Is Low Income Housing Gone For Good?

My is answer is yes.

Low income housing is taking a hit on the Coast……many of the units that were destroyed by Katrina are being rebuilt and will be more like Section 8 that the traditional low income housing.

I would expect the housing to change….why?…the state ignores the low income person.  To them they are a group that has no champion…therefore it is about profit not people.

I watched a local housing authority go from an organization of 15 maintenance people to about 5 on the Coast.  That number sadly hinders the quality of the work and repairs.

The people suffer, but it is NOT a maintenance man’s fault they can only do what management allows them to do.  I mean I am talking about a management team that did not want homes to have flowers growing.  The only thing that stopped the plant massacre was the intervention of one Trent Lott.

The housing authority went about planting many, many trees some of which were dead and the contractor was not forced to replace the dead ones.  Just a minor waste of money, but you can see where I am going with this.

To save money, the authority uses contractors instead of in-house people…..but I ask if it really saves money?  At one point the authority had very capable electricians, plumbers, carpenters and such.  And as normal for Mississippi they were paid a lot less than the going job market…..but yet these people have since gone and replaced with low bidder contractors, that have to make return visit after return visit to make good their screw ups.  Does that save money?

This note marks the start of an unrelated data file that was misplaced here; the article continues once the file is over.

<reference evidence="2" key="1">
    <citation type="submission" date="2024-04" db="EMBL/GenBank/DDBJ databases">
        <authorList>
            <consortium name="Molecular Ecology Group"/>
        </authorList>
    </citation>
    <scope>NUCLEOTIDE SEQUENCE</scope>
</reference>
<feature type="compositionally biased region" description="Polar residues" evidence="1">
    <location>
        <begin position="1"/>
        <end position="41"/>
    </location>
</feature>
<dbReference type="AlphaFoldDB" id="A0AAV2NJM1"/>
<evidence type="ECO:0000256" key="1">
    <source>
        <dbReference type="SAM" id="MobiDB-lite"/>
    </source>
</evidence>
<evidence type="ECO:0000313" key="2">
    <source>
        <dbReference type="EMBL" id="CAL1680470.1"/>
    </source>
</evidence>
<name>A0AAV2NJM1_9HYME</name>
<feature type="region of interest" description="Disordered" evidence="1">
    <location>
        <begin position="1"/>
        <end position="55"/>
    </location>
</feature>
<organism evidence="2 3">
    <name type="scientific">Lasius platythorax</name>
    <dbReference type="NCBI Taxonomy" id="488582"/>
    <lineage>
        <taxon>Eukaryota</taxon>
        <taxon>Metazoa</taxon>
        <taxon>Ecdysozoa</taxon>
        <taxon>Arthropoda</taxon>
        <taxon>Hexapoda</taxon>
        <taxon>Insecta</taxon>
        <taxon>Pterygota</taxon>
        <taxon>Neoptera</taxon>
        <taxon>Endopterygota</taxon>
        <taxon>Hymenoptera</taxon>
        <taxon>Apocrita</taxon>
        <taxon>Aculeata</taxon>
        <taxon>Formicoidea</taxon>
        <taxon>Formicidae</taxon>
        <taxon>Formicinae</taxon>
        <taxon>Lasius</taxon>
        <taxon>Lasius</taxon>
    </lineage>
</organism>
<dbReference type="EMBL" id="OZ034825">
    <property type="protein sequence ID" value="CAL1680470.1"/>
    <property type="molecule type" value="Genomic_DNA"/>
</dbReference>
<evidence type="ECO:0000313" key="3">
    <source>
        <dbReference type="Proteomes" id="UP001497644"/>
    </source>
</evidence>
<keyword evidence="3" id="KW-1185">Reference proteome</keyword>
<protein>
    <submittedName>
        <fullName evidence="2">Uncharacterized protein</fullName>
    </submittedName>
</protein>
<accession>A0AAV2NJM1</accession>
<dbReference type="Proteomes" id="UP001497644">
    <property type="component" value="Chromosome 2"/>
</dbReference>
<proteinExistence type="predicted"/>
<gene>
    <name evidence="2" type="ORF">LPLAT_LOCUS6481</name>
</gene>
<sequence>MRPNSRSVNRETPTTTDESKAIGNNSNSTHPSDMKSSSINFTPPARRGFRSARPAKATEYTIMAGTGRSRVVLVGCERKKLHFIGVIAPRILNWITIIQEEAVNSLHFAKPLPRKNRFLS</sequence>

Still looks like the residents are not that important, saving money and giving management their raises are.


Hopeless And Homeless

The present economic situation is hitting all parts of the country hard, even the “Redneck Riviera”.  Increased numbers of homeless are hitting the streets on the Coast and one local paper wants to call them the “New Homeless”, that is those that were homeowners under foreclosure, long-time renters, workers with a track record of job stability.

Those that are facing such a choice are also facing the societal thing….the stereotyping, the depression, and of course, those that are labeled as druggies and winos by others.  We read the stories and say, “dang it is bad and those poor poeple”, but then turn our backs on them the first chance we get.  We try to make them as invisible as possible because their very presence signals us that all is not good with this system and will let us know that we could quite possibly be next.

There has been an estimate of 1600 homeless living on the streets of South Mississippi and only one, yes ONE, homeless shelter in the six most southern counties of the state and that is in Jackson county and the most homeless are said to be in Harrison.  Good planning huh?

And this problem could get even bigger by May 1st when government assistance for housing for Katrina victims ends.  The numbers of the homeless could possibly grow.

And then there are the elected officials that seem to spend all their time worrying about who smokes or patting some a/hole on the back for something or changing road signs, but not once did I see a bill that would help the growing homeless population.  If it was there it was buried deep in one of their creepy worded bills.  Like always the politicians will spend all their time massaging business’  genitals and when it comes to REAL problems they just stick their heads in the Gulf sands and pray it will go away.

Foreclosures Come To Mississippi

Even Mississippi is not immune to the  problems of the economic crisis.

The number of Mississippi households threatened with losing their homes through foreclosure is up.

That’s according to RealtyTrac, a national firm that lists foreclosed properties.

In February, 294 Mississippi households received at least one foreclosure-related notice, up from 275 in January and 148 in February 2008

The number of homes actually taken back by the lender jumped to 121 in February from 32 in January and 55 in February 2008.

The figures come despite halts on new foreclosures by several major lenders in advance of President Barack Obama’s plan to stem the foreclosure crisis, which was launched last week.